The attention economy impacts on our time, our mental health, and the ways we communicate. That’s all great to know, but how can brands earn a piece of the attention pie in an age flooded by brands vying for the same eyes, minds, and hearts.
On 5 May, I took part in a Future of Media panel where my fellow panelists and I discussed the attention economy and what brands should be doing to break through the endless content noise.
A big focus should be talkability – the ability to motivate consumers to discuss and share news, marketing, and other information about your brand.
Fact, the average attention span for humans is only eight seconds, so attention is a hot commodity. Digital products are competing for users’ limited attention.
I am quite ashamed to say that I spent 11 minutes watching a woman eat a giant crab… and enjoyed it. The video, by the way, has eight-million views.
The modern economy increasingly revolves around the human attention span and how products capture that attention. What brand managers, content developers, agencies – anyone in charge of content marketing – should be asking, is how to engage consumers so that you can stimulate more natural conversations in specific communities. More importantly, how to do this in a credible way?
In 2020 a nine-year-old made $29.5-million from his YouTube channel, reviewing toys. Netflix has paid subscribers worldwide who contribute $207.64-million to their coffers, as of the first quarter of 2021.
Last year, the average internet user spent two hours, 24 minutes daily on social media and it is predicted that we will see that increase by an hour this year.
I could go on listing businesses, brands, and people who have figured out that attention is not only a valuable resource, but also a currency, and it is this attention economy that has turned humans into products to be bought and sold.
When we think of attention economics, brands must entice users to volunteer their attention and spend money. It is also one of the most valuable resources of the digital age.
Publishers use eye-catching animations that call attention to the content. Sites send out frequent notifications with the goal of boosting engagement.
Social networking sites are fueling the attention economy with the number of users using those sites every day. The dynamics of the attention economy incentivise companies to draw users in to spend more and more time on apps and sites.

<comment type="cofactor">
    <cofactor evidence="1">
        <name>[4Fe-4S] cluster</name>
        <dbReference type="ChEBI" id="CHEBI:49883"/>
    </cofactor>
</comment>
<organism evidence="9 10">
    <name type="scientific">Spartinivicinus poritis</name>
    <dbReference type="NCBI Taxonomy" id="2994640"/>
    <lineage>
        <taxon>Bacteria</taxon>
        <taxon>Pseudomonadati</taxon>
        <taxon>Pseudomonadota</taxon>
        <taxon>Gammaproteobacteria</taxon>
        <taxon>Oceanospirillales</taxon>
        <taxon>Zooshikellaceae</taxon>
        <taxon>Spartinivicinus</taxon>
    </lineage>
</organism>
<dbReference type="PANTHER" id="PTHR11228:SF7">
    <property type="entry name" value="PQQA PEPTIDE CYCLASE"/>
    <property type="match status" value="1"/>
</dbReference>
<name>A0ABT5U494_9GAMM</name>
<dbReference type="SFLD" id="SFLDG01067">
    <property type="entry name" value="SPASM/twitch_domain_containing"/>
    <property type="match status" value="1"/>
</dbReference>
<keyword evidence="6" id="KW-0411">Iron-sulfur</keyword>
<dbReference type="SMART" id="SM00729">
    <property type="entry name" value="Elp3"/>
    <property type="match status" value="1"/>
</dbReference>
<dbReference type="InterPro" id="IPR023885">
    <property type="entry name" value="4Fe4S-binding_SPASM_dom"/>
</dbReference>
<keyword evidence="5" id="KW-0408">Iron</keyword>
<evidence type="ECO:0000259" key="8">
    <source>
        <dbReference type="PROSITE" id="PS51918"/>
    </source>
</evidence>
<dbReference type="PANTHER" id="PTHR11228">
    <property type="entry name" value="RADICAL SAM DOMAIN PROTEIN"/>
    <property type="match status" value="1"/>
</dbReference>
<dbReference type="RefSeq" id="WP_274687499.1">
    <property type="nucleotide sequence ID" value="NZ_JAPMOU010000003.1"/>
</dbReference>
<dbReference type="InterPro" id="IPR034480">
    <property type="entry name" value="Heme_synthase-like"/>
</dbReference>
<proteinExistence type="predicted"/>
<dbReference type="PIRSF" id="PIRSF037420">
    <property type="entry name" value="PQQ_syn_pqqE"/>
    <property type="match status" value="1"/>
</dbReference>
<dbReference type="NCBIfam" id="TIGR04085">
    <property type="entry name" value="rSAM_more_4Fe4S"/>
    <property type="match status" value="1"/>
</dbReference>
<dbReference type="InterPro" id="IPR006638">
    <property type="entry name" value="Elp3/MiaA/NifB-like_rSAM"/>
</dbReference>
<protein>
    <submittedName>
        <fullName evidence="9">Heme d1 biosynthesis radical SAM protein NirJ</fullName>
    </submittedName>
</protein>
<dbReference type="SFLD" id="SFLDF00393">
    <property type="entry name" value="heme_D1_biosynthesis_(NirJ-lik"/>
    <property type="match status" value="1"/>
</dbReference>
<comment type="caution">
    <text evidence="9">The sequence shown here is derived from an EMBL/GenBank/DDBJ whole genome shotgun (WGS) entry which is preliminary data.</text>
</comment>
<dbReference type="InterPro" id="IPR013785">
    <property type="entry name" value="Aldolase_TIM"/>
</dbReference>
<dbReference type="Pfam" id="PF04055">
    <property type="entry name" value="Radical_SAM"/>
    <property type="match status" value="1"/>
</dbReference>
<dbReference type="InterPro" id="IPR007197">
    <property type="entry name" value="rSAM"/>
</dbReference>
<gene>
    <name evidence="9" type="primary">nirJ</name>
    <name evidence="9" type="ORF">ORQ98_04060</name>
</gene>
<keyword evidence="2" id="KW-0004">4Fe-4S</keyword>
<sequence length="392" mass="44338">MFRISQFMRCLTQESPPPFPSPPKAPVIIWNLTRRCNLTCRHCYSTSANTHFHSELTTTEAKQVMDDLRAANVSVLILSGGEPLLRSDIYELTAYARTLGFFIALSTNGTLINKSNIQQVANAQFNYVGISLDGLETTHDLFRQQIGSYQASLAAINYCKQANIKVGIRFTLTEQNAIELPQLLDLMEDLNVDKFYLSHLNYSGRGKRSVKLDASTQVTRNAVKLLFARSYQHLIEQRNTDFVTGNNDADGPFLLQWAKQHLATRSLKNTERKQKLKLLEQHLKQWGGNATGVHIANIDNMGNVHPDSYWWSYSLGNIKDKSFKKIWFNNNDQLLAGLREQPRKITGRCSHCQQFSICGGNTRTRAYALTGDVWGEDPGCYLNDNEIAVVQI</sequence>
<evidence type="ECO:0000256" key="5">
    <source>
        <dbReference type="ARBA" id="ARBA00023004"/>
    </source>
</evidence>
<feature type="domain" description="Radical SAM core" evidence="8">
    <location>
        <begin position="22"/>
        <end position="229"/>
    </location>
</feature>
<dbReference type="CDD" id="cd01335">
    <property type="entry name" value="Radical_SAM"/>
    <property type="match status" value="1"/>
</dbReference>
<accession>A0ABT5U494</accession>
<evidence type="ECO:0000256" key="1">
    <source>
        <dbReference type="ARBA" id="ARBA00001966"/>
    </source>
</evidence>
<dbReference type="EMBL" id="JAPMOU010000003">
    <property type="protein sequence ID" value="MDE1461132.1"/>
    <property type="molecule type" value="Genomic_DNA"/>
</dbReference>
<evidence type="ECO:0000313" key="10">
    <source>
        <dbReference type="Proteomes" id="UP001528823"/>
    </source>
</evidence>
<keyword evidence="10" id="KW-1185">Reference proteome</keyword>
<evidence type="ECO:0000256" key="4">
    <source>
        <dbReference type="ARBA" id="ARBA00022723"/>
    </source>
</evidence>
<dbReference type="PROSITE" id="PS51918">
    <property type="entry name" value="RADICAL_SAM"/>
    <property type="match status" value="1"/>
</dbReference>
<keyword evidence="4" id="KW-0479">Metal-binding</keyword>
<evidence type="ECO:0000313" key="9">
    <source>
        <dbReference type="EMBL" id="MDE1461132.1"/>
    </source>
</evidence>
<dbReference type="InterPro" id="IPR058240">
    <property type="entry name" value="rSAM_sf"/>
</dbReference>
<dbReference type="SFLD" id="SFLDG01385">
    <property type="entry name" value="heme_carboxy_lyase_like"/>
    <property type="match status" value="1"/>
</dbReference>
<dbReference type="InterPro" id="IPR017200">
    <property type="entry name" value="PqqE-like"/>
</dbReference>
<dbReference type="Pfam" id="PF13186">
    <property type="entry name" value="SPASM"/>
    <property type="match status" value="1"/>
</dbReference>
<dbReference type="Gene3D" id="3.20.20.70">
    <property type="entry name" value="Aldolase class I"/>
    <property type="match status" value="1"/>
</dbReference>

Of course, there is a negative side to this. There is an abundance of information out there and because of that, businesses are fighting for our attention. Netflix said last year that they had two big competitors – YouTube and sleep. Who needs sleep when there are eight episodes of Bridgerton to watch in one sitting?
Whether we want to or not, we’re participating in the attention economy every day. Every time you pick up your phone, turn on a screen, or open an app, you are for sale. We’re using technology that’s designed to be addictive. Your phone has features that were designed specifically to keep you actively engaged. Infinite scroll on Facebook and Instagram or automatic sound on YouTube are designed to increase the likelihood of keeping our attention once we’re in. News headlines are not designed to inform us. They’re designed to get us to click.
What can brands do to drive the quantity and quality of consumer conversation – offline and online?
Influence and measure the conversations about your brand
As publishers, East Coast Radio and Jacaranda FM wade through the battle of attention by turning to data and building real connections with our audiences. I have mentioned a few times in my columns and to anyone in earshot that East Coast Radio and Jacaranda FM have invested in a number of data tools to help guide the content strategy, both on-air and online.
We use insights to influence the events we put out as well as insights to help clients build successful campaigns that their target market will engage in and convert into leads.
We do this through surveys, polls, and data mining with a data management platform. The brands are able to build their own audiences based on poll data, surf behaviour, form data or any other sources. We also use an ORM tool to measure brand reach and sentiment on social media.